Images from Atarimania.

Space Cavern ran an ad in magazines that looked a little something like this.

How awesome is that? Judging by the description that thing is a marsupod. Does it have four eyes or are those spots of bioluminescence? Is that its brain? Is it a demon sauropod that zaps you with lightning? Who knows, it’s metal as all hell. And it scared me somewhat too – I didn’t want to become a skeleton!

Electrosauri are nowhere in sight though. I always though they must look something like pterosaurs. Electric pterosaurs.

The official description calls marsupods “shaggy”. That… thing… up there does not look shaggy. Unless you’re being charitable about its chin danglers. Still no visual representation of an electrosaurus (?), which makes me sad.

Of course there was a bit of artistic license taken in the art. Actual gameplay looks a little something like this.

The electrosauri are the Space Invader things floating over the horizon, while the marsupod is the evil Pacman emerging from the right-hand side of the screenshot. I don’t know how they got a demon sauropod out of that, please don’t ask.


Who remembers Starsiege? When it came out in 1999 it was my favorite computer game ever, and it still is. Which makes it even sadder that it got upstaged and replaced by Tribes, and even Starsiege 2845, the much-anticipated update, petered out and died with a whimper.

It’s a pity really, because Starsiege was an amazing game. It’s not just the big fighting robots you get to pilot, the meaty boomsticks they use to blast each other to dust, or even the hero brothers both voiced by Mark Hamill (although those are all significant factors…). One of the things that most captivated younger me was the bad guys. The rogue AI. The evil robots. The “cybernetic hybrids”, or Cybrids, who call themselves the NEXT and are also known by the racial slur of “glitch”.

What sets the Cybrids apart from the 4,955,381 other instances of rebelling murderous artificial intelligences? What makes them worthy of the title of monster? Let’s find out.

Images and quotations are either from Starsiege‘s manuals, in-game screenshots, or taken from the Starsiege Compendium, which is an awesome site and you must visit it. Copyright their respective creators.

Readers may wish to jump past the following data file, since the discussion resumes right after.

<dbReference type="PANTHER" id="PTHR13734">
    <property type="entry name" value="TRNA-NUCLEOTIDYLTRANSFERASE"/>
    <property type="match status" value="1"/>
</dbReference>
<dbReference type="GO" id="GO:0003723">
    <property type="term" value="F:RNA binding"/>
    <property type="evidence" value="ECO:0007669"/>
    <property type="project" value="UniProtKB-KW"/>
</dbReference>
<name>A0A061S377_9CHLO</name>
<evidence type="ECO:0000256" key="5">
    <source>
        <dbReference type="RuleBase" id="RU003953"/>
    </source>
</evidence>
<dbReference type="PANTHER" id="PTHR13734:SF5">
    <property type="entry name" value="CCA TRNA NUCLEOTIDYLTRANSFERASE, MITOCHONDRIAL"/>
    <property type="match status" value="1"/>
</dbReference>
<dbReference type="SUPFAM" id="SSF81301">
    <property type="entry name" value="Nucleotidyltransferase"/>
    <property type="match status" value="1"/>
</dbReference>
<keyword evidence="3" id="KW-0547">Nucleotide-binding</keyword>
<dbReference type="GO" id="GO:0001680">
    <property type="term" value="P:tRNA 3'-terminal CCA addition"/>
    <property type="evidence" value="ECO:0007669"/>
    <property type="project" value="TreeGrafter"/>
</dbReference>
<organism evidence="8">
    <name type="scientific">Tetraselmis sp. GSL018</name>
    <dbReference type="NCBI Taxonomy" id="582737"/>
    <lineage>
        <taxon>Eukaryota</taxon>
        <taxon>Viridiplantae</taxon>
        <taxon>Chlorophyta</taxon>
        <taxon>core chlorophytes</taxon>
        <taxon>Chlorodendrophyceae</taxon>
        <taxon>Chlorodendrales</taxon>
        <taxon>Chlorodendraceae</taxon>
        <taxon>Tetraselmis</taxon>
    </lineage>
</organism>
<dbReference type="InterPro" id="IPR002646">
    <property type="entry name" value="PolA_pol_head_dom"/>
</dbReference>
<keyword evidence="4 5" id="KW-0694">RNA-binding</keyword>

For one thing there’s the combat vehicles, or warforms. Cybrid vehicles are organically grown and modeled with the intent to strike fear into the hearts of humans. And this isn’t just show, as Cybrids are equipped with radiation guns, arachnitron mines, railguns, nanite eaters, particle beams, and other engines of death.


The Adjudicator is one of the pinnacles of Cybrid warform technology. Its appearance was created through “focus-testing” on captive humans, and was designed to have as terrifying a silhouette as possible. Adjudicators are usually deployed for cleansing//purifying population centers.


Executioners, or “potato bugs” as humans have come to call them, are all business. I love the fins and articulations look Cybrid vehicles have going, and given advanced enough graphics tech we could have seen some really cool alien stuff. So in terms of vehicles alone Cybrids are pretty darn monstrous.

prometheus-cybermatrixLike all good robots, the Cybrids were originally created with the best of intentions. The first Cybrid made, shown here, was Prometheus. IT was the first true artificial intelligence, and IT was tasked with creating more of ITS kind. This new generation of cybrids went on to fight the wars of humanity, up until Prometheus decided that IT could do a better job running the planet, and that humans were a blight that had to be eradicated. You can’t blame IT really. Then followed the Earthsieges and, eventually, the Starsiege, in a series of events that are far too detailed for me to describe here.

Instead, I’ll point out something about the subtleties of Cybrid communication.

Cybrid thought links concepts in a multilayered structure of ideas and “harmonics.” Hence, the term “human\\animals” communicates the primary identifier “human,” while “animals” provides a clarifying harmonic that further details the original concept. Action-oriented concepts or active principles receive a “dynamic” harmonic (represented here by //) whereas passive or object-oriented clusters receive a “grounded” harmonic (shown as \\).